Without Guardians of the Galaxy, Marvel’s Pride Celebration Rings Hollow

Without Guardians of the Galaxy, Marvel's Pride Celebration Rings Hollow

Despite being one of its most popular franchises, the Guardians of the Galaxy have been left out of Marvel Comics’ Pride celebration this year.

Representation for the LGBTQIA+ community has come a long way in Marvel Comics, with the Guardians of the Galaxy helping pave the way in recent times. Al Ewing’s run with artist Juann Cabal brought Marvel’s lovable ragtag team of misfits to new salience with the introduction of new queer characters and the reveal that Star-Lord was bisexual. The team even featured one of the most high profile gay couples in comics, Hulkling and Wiccan, who quickly became fan favorites. With the team also featuring Hercules and Marvel Boy alongside lesbian couple Moondragon and Phyla-Vell, it’s fair to say that Guardians of the Galaxy was at the forefront of a new, more inclusive era in Marvel Comics. This made the series’ sudden cancellation last year all the more shocking and upsetting to fans, as the publisher lost one of its finest contributions to queer representation in comics.

SCREENRANT VIDEO OF THE DAY

In preparation for LGBTQIA+ Pride Month this June, Marvel Comics released a look at their Pride releases, and the Guardians of the Galaxy are conspicuously absent from their announcements. While the Pride variant covers featuring the likes of Somnus, Iceman, Destiny, Aaron Fischer, Karma, America Chavez, Valkyrie, and Daken are undoubtedly gorgeous, it is difficult to not be reminded of how Marvel recently had a high profile team comprised of several queer characters that are no longer regularly appearing in new releases. Marvel’s tenor for Pride this year is unabashedly joyful, as it should be, but some fans may experience a sense of dissonance due to the editorial treatment of its biggest LGBTQIA+ heroes.

Related: Guardians of the Galaxy Cancelation Hurts Marvel’s LGBTQ+ Representation

If anything, the absence of the Guardians of the Galaxy from Marvel’s Pride celebration signals a missed opportunity, one that would have given Marvel the chance to honor the contributions of queer creators to comics, as well as stand firm in its supposed commitment to diversity and inclusion. None of the heroes in Marvel’s Pride variants are household names (yet), but the Guardians of the Galaxy already are. A character as popular as Star-Lord would have been a perfect fit for the style of Marvel’s Pride variants this year, which feature individual heroes flaunting their best selves. By leaving the Guardians of the Galaxy out of this year’s Pride issue, Marvel leaves fans wondering if the series and group are “too queer” for comfort.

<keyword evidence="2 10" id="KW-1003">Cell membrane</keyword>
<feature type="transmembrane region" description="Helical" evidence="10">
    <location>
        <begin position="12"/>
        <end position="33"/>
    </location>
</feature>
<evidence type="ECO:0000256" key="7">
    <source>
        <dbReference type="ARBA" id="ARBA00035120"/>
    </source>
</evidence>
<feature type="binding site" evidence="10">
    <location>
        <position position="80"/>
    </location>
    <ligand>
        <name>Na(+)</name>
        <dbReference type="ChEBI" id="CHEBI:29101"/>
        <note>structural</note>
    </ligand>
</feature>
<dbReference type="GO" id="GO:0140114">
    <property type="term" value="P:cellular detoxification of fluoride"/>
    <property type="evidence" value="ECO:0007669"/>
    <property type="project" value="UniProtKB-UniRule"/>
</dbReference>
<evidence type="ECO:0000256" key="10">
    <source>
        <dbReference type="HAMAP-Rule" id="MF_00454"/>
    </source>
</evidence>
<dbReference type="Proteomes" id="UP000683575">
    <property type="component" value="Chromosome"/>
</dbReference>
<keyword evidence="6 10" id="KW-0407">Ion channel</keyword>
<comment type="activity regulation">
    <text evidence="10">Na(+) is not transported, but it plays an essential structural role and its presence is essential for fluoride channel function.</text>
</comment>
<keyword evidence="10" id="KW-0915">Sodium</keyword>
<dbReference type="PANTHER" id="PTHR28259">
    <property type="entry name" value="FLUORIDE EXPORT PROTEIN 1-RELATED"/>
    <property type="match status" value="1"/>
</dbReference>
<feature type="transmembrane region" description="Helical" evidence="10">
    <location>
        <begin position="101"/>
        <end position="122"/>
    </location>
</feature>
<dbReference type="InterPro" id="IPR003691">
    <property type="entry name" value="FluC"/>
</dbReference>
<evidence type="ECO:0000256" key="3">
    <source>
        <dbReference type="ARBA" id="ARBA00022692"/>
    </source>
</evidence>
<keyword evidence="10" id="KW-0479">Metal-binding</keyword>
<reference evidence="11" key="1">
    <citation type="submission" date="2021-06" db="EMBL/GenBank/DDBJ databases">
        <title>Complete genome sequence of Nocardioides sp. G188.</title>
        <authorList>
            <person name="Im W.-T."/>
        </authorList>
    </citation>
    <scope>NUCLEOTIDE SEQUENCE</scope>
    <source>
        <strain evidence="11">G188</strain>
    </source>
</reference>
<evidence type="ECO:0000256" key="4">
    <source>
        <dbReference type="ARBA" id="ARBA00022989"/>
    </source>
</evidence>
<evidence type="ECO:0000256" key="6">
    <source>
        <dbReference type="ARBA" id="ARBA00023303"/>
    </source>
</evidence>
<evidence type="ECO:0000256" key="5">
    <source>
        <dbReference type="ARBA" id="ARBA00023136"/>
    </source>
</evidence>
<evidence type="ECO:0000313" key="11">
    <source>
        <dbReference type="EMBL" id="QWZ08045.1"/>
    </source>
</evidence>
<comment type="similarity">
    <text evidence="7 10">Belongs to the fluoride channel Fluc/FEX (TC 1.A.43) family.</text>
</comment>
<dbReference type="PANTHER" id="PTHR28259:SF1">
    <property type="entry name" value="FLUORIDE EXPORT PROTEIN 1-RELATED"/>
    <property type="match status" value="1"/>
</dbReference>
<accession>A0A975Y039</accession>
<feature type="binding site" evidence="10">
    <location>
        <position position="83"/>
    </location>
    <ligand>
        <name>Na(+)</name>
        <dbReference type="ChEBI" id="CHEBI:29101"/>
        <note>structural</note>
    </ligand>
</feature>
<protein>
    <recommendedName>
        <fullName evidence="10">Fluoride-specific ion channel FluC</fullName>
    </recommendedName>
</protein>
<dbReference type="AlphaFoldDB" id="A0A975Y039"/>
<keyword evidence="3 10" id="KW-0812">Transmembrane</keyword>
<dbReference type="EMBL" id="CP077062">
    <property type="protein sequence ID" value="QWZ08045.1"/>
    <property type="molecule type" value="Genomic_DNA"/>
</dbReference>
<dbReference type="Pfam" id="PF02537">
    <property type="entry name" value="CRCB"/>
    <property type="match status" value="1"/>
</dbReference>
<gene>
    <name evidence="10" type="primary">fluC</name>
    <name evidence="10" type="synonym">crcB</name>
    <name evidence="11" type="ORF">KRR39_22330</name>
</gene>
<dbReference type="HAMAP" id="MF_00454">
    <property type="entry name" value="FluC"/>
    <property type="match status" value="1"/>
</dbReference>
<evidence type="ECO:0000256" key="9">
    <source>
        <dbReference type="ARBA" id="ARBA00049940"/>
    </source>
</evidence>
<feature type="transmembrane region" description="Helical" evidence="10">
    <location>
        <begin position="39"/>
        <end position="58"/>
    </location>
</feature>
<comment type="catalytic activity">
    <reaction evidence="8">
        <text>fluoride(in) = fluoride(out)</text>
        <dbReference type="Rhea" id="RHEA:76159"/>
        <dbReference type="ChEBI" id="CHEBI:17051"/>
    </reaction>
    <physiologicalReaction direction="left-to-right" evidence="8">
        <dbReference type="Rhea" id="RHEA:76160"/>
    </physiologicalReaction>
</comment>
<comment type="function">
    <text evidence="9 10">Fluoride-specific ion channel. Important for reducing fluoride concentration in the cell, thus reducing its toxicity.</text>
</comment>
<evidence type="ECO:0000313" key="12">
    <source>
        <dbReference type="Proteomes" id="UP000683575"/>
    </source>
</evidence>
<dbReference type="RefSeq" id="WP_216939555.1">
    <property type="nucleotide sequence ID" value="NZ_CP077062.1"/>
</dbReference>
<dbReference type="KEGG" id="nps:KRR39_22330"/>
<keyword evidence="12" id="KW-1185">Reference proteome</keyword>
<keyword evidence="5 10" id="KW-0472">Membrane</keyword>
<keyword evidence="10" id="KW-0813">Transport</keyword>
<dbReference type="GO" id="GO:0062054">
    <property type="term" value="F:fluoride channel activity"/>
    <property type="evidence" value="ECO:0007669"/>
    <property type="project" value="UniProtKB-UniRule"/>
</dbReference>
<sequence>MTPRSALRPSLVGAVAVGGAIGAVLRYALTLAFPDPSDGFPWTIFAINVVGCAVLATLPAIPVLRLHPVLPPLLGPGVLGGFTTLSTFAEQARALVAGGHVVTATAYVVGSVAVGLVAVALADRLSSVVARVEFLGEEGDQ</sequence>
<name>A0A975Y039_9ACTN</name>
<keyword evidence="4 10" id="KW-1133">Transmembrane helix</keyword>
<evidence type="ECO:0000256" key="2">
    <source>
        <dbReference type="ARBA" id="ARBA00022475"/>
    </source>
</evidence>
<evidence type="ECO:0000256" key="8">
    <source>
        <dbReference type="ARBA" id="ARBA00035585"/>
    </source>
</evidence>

Guardians of the Galaxy from Marvel Comics.

For comics fans, annual Pride releases are not only a time for celebration but also for critical reflection on the state of LGBTQIA+ representation in comics and beyond. With the passage of Florida’s “Don’t Say Gay” bill, there has never been a more important time for Marvel to continue its legacy in depicting “the world outside your window.” As a popular team within the MCU, bringing Guardians of the Galaxy into this year’s Pride celebration would cement Marvel’s commitment to this perspective.

The Marvel Universe has grown to be one of the most vastly optimistic forces within pop culture, in part due to the diversity of its characters. Championing the stories of marginalized people has allowed Marvel to delve into the texture of humanity in a wholly original way that remains responsive to current events. And even though Marvel has made great progress in making its universe more inclusive, actions like sidelining the Guardians of the Galaxy during Pride month dim the vibrancy of its vision.

Next: Tim Drake’s Past, Present, and Future Combine In New DC Pride Special

Jessie Buckley in Men

Men Trailer Reveals Alex Garland’s New Horror-Thriller Movie

About The Author

Jules Chin Greene
(238 Articles Published)

Jules Chin Greene is an editor, filmmaker, and animator based in Los Angeles. She has a B.A. in English and Cinema Studies from Oberlin College, where she was awarded Excellence in Critical Writing for her thesis on Indigeneity and Anti-Imperialism in the Marvel Cinematic Universe. In her free time, she enjoys roller-skating and horror movies. You can find her on Twitter at @spockgoth.

More From Jules Chin Greene

Author: Deann Hawkins